Visitors to these sites had one particular religious ritual that may strike some as strange: they carved graffiti in important and sacred places.
The aviation ambitions of several African countries are linked to Chinese investment.
Trachoma is the leading cause of preventable blindness.
Uganda is the testing ground for a new vaccine that could work on more strains of the Ebola virus and other haemorrhagic fevers.
Private military and security companies are increasingly being contracted in Africa. But there are big gaps in understanding their impact.
Africa's democracies have grown stronger during a period in which the world is backsliding on democracy.
Each year 50 000 people from 89 countries, in every continent except Antarctica, die from leishmaniasis, an ancient neglected disease.
A government-imposed internet blackout in Sudan is the latest in a series of internet shutdowns as a means to quell dissent.
A cheap and simple technique could revolutionise treatment for tooth decay, especially in poor countries.
Ensuring meaningful participation of women in the transitional government can be a first step toward achieving gender equality in a future Sudan.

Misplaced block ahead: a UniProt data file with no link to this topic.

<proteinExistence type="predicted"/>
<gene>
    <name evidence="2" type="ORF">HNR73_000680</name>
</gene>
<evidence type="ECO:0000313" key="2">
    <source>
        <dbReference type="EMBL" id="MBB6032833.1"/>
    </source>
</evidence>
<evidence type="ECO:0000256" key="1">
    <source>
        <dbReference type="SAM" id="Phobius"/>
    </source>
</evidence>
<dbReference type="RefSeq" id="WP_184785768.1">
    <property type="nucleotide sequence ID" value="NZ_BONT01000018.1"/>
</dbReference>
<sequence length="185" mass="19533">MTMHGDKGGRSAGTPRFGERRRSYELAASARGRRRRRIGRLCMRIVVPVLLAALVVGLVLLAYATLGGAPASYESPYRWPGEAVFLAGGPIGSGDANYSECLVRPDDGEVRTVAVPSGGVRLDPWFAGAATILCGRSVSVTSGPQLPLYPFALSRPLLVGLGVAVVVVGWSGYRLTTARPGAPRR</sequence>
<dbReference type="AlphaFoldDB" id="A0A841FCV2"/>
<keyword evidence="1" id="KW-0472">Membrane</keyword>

The Janjaweed militia first came into play when Omar al-Bashir's government deployed it in Darfur
When the establishment retains some leverage over reformers change can be slow, superficial, and short-lived. Sudan appears to be a textbook case of this scenario.
History shows that when government elites believe that there is a risk that they may lose control of the capital, they escalate targeted violence against civilians.
The killing of protesters by the Sudanese military signifies its reluctance to hand over power, as demanded by the African Union.
The African Union and its member states are creating their own interpretation of immunity which will protect its heads of state from courts abroad.
The African Union's policy offers no wriggle room for a discretionary response to coups, a scourge that imperils the consolidation of democracy.
There are challenges that Sudan must overcome before power is transferred to its people.
The immediate cause of the economic crisis that brought many thousands of Sudanese onto the streets and continued beyond al-Bashir's downfall lay in the structure of the economy itself.
Women in Sudan have been resisting the controls placed on them for some time - by using their smart phones and social media to trade.
Urban public spaces may be built to represent governments, but often become sites of protest.